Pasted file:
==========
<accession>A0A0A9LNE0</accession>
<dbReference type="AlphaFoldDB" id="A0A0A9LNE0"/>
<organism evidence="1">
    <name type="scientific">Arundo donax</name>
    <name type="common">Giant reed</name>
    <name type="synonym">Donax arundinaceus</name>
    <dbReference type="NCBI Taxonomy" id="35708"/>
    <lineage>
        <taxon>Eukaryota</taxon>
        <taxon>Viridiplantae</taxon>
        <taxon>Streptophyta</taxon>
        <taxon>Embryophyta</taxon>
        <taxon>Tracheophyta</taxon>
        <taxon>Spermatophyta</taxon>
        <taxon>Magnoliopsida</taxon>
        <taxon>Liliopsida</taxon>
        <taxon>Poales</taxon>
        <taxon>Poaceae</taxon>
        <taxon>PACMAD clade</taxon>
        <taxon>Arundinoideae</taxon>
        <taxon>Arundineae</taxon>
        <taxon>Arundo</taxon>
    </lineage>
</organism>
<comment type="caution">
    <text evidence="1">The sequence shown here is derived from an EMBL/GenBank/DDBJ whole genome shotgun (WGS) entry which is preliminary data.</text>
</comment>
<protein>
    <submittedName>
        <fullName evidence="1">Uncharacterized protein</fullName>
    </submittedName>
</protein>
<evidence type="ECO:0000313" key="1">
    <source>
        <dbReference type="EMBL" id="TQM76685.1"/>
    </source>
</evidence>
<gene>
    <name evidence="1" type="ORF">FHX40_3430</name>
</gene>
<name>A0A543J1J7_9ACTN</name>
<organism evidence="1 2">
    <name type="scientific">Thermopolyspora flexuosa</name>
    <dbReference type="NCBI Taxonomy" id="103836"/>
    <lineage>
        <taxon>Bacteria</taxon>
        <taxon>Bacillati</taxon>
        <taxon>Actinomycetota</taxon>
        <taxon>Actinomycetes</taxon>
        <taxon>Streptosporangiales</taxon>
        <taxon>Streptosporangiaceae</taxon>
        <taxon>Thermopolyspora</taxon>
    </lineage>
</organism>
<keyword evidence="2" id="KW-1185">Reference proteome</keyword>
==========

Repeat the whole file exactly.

<accession>A0A0A9LNE0</accession>
<dbReference type="AlphaFoldDB" id="A0A0A9LNE0"/>
<organism evidence="1">
    <name type="scientific">Arundo donax</name>
    <name type="common">Giant reed</name>
    <name type="synonym">Donax arundinaceus</name>
    <dbReference type="NCBI Taxonomy" id="35708"/>
    <lineage>
        <taxon>Eukaryota</taxon>
        <taxon>Viridiplantae</taxon>
        <taxon>Streptophyta</taxon>
        <taxon>Embryophyta</taxon>
        <taxon>Tracheophyta</taxon>
        <taxon>Spermatophyta</taxon>
        <taxon>Magnoliopsida</taxon>
        <taxon>Liliopsida</taxon>
        <taxon>Poales</taxon>
        <taxon>Poaceae</taxon>
        <taxon>PACMAD clade</taxon>
        <taxon>Arundinoideae</taxon>
        <taxon>Arundineae</taxon>
        <taxon>Arundo</taxon>
    </lineage>
</organism>
<comment type="caution">
    <text evidence="1">The sequence shown here is derived from an EMBL/GenBank/DDBJ whole genome shotgun (WGS) entry which is preliminary data.</text>
</comment>
<protein>
    <submittedName>
        <fullName evidence="1">Uncharacterized protein</fullName>
    </submittedName>
</protein>
<evidence type="ECO:0000313" key="1">
    <source>
        <dbReference type="EMBL" id="TQM76685.1"/>
    </source>
</evidence>
<gene>
    <name evidence="1" type="ORF">FHX40_3430</name>
</gene>
<name>A0A543J1J7_9ACTN</name>
<organism evidence="1 2">
    <name type="scientific">Thermopolyspora flexuosa</name>
    <dbReference type="NCBI Taxonomy" id="103836"/>
    <lineage>
        <taxon>Bacteria</taxon>
        <taxon>Bacillati</taxon>
        <taxon>Actinomycetota</taxon>
        <taxon>Actinomycetes</taxon>
        <taxon>Streptosporangiales</taxon>
        <taxon>Streptosporangiaceae</taxon>
        <taxon>Thermopolyspora</taxon>
    </lineage>
</organism>
<keyword evidence="2" id="KW-1185">Reference proteome</keyword>